Ferguslie Half-Timer’s School, Paisley, Scotland

Today I visited the skeletal remains of a former glorious piece of late 19th century architecture named the Ferguslie Half-Timer’s Schoool, Maxwellton, Paisley, S.W.Scotland.

This is a mix of architectural gem, social history and industrial history all rolled into one.

The school was opened in 1887 by the paternalistic (and wealthy)  Coats family who owned the massive cotton mills close to the site.

This school was very advanced for its time. It was dedicated to girls, accommodating about 400, who studied and worked (at the mills) on alternate days, hence the name.

The school was designed by architects Woodhouse and Morley and described by some as a “Florentine Palace” as no expense was spared on the architecture, as the images herein testify.

The school was under Coats control until 1904 and then underwent a number of occupancy changes until gutted by fire in 1998 and then suffered further, structural damage due to high winds.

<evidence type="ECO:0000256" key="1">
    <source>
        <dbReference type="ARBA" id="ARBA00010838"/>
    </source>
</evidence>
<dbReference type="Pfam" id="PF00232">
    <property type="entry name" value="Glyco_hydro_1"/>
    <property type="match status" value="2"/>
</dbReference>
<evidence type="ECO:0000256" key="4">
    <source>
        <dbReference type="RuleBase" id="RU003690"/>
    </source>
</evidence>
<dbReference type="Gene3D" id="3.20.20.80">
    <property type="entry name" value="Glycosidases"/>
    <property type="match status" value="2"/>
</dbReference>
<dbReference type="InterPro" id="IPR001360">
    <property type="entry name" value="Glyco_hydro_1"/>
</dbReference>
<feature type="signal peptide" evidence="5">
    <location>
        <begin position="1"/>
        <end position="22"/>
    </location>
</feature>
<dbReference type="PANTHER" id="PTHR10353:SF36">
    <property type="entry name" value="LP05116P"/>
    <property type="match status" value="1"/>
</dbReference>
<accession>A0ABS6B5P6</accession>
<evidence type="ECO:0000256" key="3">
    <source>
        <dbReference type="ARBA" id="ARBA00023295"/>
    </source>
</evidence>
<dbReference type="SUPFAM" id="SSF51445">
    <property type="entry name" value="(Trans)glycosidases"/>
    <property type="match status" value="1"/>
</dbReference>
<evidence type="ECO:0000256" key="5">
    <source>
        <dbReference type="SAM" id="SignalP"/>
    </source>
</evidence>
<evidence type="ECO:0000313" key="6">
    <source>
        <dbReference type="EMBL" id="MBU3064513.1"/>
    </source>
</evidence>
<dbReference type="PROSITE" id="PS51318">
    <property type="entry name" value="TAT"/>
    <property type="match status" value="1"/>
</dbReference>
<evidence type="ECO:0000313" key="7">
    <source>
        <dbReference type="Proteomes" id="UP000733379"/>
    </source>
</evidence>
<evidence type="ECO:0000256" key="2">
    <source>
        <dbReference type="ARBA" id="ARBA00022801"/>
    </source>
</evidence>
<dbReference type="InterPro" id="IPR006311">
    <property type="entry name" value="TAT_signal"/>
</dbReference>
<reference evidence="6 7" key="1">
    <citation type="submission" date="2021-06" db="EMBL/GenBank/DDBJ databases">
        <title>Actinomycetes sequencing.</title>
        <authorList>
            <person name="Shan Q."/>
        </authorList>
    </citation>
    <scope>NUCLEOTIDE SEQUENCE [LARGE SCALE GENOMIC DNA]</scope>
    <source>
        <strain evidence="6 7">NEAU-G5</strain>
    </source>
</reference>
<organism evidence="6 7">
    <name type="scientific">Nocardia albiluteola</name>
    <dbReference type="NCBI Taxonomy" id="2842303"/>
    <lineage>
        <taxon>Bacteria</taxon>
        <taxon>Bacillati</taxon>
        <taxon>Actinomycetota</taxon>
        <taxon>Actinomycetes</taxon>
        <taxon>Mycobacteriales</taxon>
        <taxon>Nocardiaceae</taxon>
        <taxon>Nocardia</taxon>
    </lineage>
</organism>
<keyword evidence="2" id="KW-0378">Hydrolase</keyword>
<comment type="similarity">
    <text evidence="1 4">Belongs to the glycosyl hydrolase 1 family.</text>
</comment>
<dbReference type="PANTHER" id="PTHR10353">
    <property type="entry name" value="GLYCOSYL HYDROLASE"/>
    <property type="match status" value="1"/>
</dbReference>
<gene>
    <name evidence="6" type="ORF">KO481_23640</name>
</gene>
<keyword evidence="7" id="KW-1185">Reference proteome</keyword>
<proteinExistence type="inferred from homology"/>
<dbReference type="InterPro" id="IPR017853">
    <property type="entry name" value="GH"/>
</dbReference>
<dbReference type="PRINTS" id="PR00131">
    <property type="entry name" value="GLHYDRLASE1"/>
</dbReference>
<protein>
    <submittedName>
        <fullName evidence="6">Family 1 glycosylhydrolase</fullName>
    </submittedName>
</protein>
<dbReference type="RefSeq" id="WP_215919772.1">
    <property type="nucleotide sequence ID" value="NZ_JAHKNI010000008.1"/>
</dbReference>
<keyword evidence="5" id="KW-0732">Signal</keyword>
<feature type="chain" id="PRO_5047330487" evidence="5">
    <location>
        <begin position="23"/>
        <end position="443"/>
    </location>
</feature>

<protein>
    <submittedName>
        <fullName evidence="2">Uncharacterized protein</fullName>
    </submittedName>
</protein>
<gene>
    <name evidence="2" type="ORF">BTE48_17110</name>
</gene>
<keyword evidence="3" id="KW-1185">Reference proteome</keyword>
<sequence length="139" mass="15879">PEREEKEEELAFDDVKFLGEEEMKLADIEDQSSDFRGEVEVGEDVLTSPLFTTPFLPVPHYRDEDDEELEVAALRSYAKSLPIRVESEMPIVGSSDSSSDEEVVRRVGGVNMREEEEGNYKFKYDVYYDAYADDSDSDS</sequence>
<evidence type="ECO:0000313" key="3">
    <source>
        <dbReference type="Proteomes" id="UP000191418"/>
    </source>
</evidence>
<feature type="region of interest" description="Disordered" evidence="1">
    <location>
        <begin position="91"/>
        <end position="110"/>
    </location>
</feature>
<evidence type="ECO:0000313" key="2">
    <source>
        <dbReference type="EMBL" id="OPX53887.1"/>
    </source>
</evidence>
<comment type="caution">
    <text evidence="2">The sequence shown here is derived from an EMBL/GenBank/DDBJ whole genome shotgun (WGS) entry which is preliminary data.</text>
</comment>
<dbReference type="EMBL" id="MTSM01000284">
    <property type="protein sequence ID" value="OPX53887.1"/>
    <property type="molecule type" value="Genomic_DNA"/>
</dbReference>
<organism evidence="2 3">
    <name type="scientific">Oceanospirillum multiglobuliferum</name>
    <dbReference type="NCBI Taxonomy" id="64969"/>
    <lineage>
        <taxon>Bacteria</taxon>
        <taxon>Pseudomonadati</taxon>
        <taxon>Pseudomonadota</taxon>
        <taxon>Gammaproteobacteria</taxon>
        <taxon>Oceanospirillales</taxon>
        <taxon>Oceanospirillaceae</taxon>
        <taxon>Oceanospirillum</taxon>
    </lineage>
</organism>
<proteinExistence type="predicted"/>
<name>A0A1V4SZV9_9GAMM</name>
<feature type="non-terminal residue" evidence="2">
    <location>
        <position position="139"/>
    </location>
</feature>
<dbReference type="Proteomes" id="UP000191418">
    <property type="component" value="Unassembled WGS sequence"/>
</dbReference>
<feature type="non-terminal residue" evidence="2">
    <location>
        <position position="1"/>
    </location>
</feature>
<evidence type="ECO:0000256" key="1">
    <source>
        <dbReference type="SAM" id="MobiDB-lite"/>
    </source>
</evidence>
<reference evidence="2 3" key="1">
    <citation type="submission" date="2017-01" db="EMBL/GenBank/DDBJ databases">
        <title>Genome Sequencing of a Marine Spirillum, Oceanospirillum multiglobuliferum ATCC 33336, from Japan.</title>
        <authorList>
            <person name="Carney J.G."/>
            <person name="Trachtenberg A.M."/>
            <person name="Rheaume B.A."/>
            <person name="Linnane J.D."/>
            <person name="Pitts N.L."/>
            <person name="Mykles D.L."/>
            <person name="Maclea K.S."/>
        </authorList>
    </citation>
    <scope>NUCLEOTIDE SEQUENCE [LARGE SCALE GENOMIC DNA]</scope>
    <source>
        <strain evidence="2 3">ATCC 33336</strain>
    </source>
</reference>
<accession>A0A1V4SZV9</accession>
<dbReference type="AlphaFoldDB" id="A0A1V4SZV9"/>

It would be nice if this stunning architecture could be saved in some imaginative way.

Ferguslie Half-Timer’s School, Paisley, Scotland

Ferguslie Half-Timer’s School, Paisley, Scotland

Ferguslie Half-Timer’s School, Paisley, Scotland

Ferguslie Half-Timer’s School, Paisley, Scotland

Ferguslie Half-Timer’s School, Paisley, Scotland

Ferguslie Half-Timer’s School, Paisley, Scotland

Ferguslie Half-Timer’s School, Paisley, Scotland

Ferguslie Half-Timer’s School, Paisley, Scotland

Ferguslie Half-Timer’s School, Paisley, Scotland

Ferguslie Half-Timer’s School, Paisley, Scotland

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